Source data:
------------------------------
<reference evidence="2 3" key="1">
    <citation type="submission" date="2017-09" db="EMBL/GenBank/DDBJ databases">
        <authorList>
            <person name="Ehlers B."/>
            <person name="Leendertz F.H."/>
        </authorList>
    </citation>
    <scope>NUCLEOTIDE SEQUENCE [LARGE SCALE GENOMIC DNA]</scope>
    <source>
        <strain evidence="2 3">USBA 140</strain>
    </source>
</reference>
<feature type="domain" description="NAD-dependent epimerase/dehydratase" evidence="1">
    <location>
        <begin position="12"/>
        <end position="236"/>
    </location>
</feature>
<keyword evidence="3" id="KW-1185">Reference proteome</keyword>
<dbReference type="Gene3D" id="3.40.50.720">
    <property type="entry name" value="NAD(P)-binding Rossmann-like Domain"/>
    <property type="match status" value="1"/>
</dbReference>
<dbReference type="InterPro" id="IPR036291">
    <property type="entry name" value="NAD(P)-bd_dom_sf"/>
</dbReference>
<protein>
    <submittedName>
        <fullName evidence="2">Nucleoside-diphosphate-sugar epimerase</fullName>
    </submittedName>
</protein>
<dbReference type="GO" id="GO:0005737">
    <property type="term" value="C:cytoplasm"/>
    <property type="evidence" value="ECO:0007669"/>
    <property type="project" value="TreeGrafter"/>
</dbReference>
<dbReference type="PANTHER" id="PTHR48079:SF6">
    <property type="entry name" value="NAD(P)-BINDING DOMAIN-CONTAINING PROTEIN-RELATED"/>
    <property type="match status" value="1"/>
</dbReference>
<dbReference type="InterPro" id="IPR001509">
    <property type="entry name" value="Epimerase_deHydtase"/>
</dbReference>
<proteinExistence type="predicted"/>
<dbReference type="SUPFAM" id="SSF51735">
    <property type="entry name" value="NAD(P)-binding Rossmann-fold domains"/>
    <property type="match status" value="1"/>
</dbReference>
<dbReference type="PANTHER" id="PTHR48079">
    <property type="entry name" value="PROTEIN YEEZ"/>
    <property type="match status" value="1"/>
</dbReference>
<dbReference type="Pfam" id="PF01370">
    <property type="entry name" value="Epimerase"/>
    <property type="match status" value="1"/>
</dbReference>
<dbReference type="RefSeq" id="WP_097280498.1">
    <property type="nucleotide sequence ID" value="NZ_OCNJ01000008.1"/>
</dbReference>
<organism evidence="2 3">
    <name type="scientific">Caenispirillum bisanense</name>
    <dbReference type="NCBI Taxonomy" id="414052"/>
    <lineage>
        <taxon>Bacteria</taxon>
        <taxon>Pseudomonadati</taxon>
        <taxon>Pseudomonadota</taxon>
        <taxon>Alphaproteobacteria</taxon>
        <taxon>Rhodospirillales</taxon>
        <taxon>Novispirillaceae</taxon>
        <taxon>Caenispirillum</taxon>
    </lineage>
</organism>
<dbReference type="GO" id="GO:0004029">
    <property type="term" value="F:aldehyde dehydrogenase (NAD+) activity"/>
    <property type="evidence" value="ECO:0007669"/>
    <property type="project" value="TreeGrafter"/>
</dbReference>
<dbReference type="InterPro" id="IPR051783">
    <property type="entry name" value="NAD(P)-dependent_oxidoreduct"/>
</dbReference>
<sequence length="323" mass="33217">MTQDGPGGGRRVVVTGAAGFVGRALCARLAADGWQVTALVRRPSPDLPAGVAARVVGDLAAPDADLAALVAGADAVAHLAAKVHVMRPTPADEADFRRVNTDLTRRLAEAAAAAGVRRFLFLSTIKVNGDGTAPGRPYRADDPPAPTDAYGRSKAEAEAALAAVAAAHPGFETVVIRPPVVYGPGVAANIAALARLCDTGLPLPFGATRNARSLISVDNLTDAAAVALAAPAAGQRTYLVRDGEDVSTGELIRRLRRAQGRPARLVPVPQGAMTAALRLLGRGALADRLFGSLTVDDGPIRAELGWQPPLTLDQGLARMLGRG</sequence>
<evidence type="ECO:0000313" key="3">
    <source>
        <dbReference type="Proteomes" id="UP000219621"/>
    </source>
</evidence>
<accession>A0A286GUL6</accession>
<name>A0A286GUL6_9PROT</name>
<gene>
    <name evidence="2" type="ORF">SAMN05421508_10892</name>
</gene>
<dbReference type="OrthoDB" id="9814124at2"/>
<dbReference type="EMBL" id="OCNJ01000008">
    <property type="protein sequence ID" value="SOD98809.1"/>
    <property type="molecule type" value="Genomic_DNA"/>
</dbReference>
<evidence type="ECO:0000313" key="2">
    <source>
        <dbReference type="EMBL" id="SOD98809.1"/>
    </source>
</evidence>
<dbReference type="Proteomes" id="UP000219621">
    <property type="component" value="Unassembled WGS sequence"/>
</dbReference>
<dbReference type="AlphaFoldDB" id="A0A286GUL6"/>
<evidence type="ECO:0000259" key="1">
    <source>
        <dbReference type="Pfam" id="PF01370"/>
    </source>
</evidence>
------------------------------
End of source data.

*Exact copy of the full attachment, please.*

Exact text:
<reference evidence="2 3" key="1">
    <citation type="submission" date="2017-09" db="EMBL/GenBank/DDBJ databases">
        <authorList>
            <person name="Ehlers B."/>
            <person name="Leendertz F.H."/>
        </authorList>
    </citation>
    <scope>NUCLEOTIDE SEQUENCE [LARGE SCALE GENOMIC DNA]</scope>
    <source>
        <strain evidence="2 3">USBA 140</strain>
    </source>
</reference>
<feature type="domain" description="NAD-dependent epimerase/dehydratase" evidence="1">
    <location>
        <begin position="12"/>
        <end position="236"/>
    </location>
</feature>
<keyword evidence="3" id="KW-1185">Reference proteome</keyword>
<dbReference type="Gene3D" id="3.40.50.720">
    <property type="entry name" value="NAD(P)-binding Rossmann-like Domain"/>
    <property type="match status" value="1"/>
</dbReference>
<dbReference type="InterPro" id="IPR036291">
    <property type="entry name" value="NAD(P)-bd_dom_sf"/>
</dbReference>
<protein>
    <submittedName>
        <fullName evidence="2">Nucleoside-diphosphate-sugar epimerase</fullName>
    </submittedName>
</protein>
<dbReference type="GO" id="GO:0005737">
    <property type="term" value="C:cytoplasm"/>
    <property type="evidence" value="ECO:0007669"/>
    <property type="project" value="TreeGrafter"/>
</dbReference>
<dbReference type="PANTHER" id="PTHR48079:SF6">
    <property type="entry name" value="NAD(P)-BINDING DOMAIN-CONTAINING PROTEIN-RELATED"/>
    <property type="match status" value="1"/>
</dbReference>
<dbReference type="InterPro" id="IPR001509">
    <property type="entry name" value="Epimerase_deHydtase"/>
</dbReference>
<proteinExistence type="predicted"/>
<dbReference type="SUPFAM" id="SSF51735">
    <property type="entry name" value="NAD(P)-binding Rossmann-fold domains"/>
    <property type="match status" value="1"/>
</dbReference>
<dbReference type="PANTHER" id="PTHR48079">
    <property type="entry name" value="PROTEIN YEEZ"/>
    <property type="match status" value="1"/>
</dbReference>
<dbReference type="Pfam" id="PF01370">
    <property type="entry name" value="Epimerase"/>
    <property type="match status" value="1"/>
</dbReference>
<dbReference type="RefSeq" id="WP_097280498.1">
    <property type="nucleotide sequence ID" value="NZ_OCNJ01000008.1"/>
</dbReference>
<organism evidence="2 3">
    <name type="scientific">Caenispirillum bisanense</name>
    <dbReference type="NCBI Taxonomy" id="414052"/>
    <lineage>
        <taxon>Bacteria</taxon>
        <taxon>Pseudomonadati</taxon>
        <taxon>Pseudomonadota</taxon>
        <taxon>Alphaproteobacteria</taxon>
        <taxon>Rhodospirillales</taxon>
        <taxon>Novispirillaceae</taxon>
        <taxon>Caenispirillum</taxon>
    </lineage>
</organism>
<dbReference type="GO" id="GO:0004029">
    <property type="term" value="F:aldehyde dehydrogenase (NAD+) activity"/>
    <property type="evidence" value="ECO:0007669"/>
    <property type="project" value="TreeGrafter"/>
</dbReference>
<dbReference type="InterPro" id="IPR051783">
    <property type="entry name" value="NAD(P)-dependent_oxidoreduct"/>
</dbReference>
<sequence length="323" mass="33217">MTQDGPGGGRRVVVTGAAGFVGRALCARLAADGWQVTALVRRPSPDLPAGVAARVVGDLAAPDADLAALVAGADAVAHLAAKVHVMRPTPADEADFRRVNTDLTRRLAEAAAAAGVRRFLFLSTIKVNGDGTAPGRPYRADDPPAPTDAYGRSKAEAEAALAAVAAAHPGFETVVIRPPVVYGPGVAANIAALARLCDTGLPLPFGATRNARSLISVDNLTDAAAVALAAPAAGQRTYLVRDGEDVSTGELIRRLRRAQGRPARLVPVPQGAMTAALRLLGRGALADRLFGSLTVDDGPIRAELGWQPPLTLDQGLARMLGRG</sequence>
<evidence type="ECO:0000313" key="3">
    <source>
        <dbReference type="Proteomes" id="UP000219621"/>
    </source>
</evidence>
<accession>A0A286GUL6</accession>
<name>A0A286GUL6_9PROT</name>
<gene>
    <name evidence="2" type="ORF">SAMN05421508_10892</name>
</gene>
<dbReference type="OrthoDB" id="9814124at2"/>
<dbReference type="EMBL" id="OCNJ01000008">
    <property type="protein sequence ID" value="SOD98809.1"/>
    <property type="molecule type" value="Genomic_DNA"/>
</dbReference>
<evidence type="ECO:0000313" key="2">
    <source>
        <dbReference type="EMBL" id="SOD98809.1"/>
    </source>
</evidence>
<dbReference type="Proteomes" id="UP000219621">
    <property type="component" value="Unassembled WGS sequence"/>
</dbReference>
<dbReference type="AlphaFoldDB" id="A0A286GUL6"/>
<evidence type="ECO:0000259" key="1">
    <source>
        <dbReference type="Pfam" id="PF01370"/>
    </source>
</evidence>